The power on line 19 is applied to input terminal 30 of the power divider 11, which delivers the divided power output at output ports 33 and 34. As with the coupler 10, the input terminal 31 is connected to an appropriate termination impedance Z0. The coupler 11 has a coupling coefficient of 3 db between the input terminal 30 and the output terminal 34. Thus, the power delivered onto line 35 is of equal power to that delivered onto output line 36. Therefore, as mentioned, the power delivered to each output port or terminal 25, 26, and 27 is of equal magnitude.
In addition to the amplitude control provided by the couplers 10 and 11, a pair of phase shift means 38 and 39 are provided on output lines 18 and 36, respectively. The design of and requirement for the phase shift provided by the respective phase shift means 38 and 39 can be illustrated with the vector diagram of FIGS. 2 and 3. The vectors shown are chosen, for purposes of illustration, to be so-called "power-wave" or "s-parameter" vectors, having units of the square root of power, as described by K. Kurokawa, "Power Waves and the Scattering Matrix", IEEE Transactions on Microwave Theory and Techniques, Vol. MTT-13, No. 2, March, 1965.
First, assuming that the phase shift provided by the phase shift means 38 and 39 is t°, the output power-wave developed on the output terminals 25, 26, and 27, (assuming the terminals are terminated in an appropriate termination impedance, not shown), will be reflected back to the input, in a fashion illustrated by the vector diagram of FIG. 2 (the origin 0 is shown as an expanded line rather than a point, for clarity). As is known in the art, the coupler 10 produces a 90° phase shift between the input port 14 and the output port 17, and a 0° phase shift between input port 14 and the output port 16. Thus, the input power-wave traversing the coupler 10 on lines 12 and 18 will experience zero phase shift from input to output, and, likewise, zero phase shift in the reflected wave from output to input. The reflected power-wave vector labeled "ROUT 1" will therefore be of 0° relative phase shift with respect to the input (assumed herein to be of 0° phase angle). On the other hand, the input power-wave delivered to line 19 experiences a 90° phase shift in traversing the coupler 10 in the forward direction. The power-wave will thereafter experience a 90° phase shift in traversing the 3 db coupler 11 between ports 30 and 34. (The coupler 11, like coupler 10, produces 90° phase shift between input port 30 and output port 34, and 0° phase shift between input port 30 and output port 33.) The reflected wave from output terminal 26, on the other hand, experiences zero phase shift in traversing the ports 33 and 30 on coupler 11, and 90° in traversing ports 17 and 14 on coupler 10. Thus, the total reflected power-wave at the input port 12 will be 180° relative phase shift from that of the applied input power-wave, as shown by the vector labeled "ROUT 2".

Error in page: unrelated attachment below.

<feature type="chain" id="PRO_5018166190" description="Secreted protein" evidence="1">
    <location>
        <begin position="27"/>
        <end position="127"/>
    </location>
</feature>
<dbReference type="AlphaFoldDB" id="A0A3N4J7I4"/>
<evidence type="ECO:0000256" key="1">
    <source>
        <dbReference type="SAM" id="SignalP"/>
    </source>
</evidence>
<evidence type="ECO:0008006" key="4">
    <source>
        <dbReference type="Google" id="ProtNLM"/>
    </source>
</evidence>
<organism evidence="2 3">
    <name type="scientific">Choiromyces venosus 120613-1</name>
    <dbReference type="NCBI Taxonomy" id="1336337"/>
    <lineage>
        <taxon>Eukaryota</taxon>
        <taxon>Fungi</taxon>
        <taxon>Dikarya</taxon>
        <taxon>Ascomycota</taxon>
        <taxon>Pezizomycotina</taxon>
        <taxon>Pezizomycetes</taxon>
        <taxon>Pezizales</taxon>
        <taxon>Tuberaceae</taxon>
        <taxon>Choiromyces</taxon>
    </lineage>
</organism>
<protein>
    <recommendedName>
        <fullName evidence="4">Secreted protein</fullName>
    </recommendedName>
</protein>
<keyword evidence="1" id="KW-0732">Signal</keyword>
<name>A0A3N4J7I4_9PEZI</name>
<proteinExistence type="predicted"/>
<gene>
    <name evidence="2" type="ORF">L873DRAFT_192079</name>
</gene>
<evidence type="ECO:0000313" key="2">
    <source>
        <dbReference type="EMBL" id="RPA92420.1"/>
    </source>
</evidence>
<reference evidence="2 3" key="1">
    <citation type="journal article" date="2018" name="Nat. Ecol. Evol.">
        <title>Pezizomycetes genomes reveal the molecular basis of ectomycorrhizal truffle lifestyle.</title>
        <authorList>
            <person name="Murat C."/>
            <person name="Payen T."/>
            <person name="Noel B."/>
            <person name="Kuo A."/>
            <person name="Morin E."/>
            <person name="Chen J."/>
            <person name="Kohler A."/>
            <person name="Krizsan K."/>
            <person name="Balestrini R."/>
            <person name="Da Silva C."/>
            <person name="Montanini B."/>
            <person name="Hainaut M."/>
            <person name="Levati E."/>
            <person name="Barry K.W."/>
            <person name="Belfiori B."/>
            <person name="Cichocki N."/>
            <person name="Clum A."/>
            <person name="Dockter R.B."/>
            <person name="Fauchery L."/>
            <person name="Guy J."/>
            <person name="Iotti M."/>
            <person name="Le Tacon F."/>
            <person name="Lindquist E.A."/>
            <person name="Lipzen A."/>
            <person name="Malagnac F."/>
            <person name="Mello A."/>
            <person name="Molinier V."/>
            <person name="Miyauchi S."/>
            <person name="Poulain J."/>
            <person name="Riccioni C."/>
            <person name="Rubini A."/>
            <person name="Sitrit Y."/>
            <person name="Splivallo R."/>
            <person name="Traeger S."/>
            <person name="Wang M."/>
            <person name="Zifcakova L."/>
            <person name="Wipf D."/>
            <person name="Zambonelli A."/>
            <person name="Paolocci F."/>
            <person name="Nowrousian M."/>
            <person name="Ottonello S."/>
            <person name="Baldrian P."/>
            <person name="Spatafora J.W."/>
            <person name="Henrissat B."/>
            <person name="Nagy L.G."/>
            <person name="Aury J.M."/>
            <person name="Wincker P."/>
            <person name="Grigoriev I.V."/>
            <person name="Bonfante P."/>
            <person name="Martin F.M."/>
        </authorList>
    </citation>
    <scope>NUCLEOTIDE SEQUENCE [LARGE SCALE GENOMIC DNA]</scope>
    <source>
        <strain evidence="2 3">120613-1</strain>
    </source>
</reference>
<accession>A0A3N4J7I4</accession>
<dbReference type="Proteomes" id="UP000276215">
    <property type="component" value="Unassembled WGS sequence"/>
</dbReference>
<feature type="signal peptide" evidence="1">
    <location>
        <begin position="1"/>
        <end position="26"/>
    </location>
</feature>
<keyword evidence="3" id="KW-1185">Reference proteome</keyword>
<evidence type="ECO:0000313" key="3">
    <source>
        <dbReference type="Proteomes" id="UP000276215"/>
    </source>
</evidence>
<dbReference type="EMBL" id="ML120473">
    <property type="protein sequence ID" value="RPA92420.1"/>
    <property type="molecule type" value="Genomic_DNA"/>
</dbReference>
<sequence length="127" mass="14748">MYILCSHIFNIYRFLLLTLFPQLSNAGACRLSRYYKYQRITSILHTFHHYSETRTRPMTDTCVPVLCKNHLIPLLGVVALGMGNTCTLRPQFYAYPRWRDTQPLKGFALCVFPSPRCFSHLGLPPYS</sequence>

Finally, the input power-wave which is delivered to output terminal 27 experiences 90° phase shift in the cross path traversal of coupler 10, and additional 90° in the cross path traversal of the coupler 11, and, upon reflection, similar 90° phase shifts in couplers 11 and 10. Thus, the total relative phase shift experienced in this power path is 360°, shown by the vector "ROUT 3" which again aligns with the applied input power-wave.
It can be seen from an examination of the vector diagram of FIG. 2 that the power-wave reflections seen at the input terminal 12 are non-cancelling. That is, the sum of the reflected power-waves seen at the input terminal 12 is equal to one power unit with 0° phase shift. Thus, it can be seen that there will be inefficient operation of the circuit of FIG. 1 if operated without compensation for this reflected power-wave.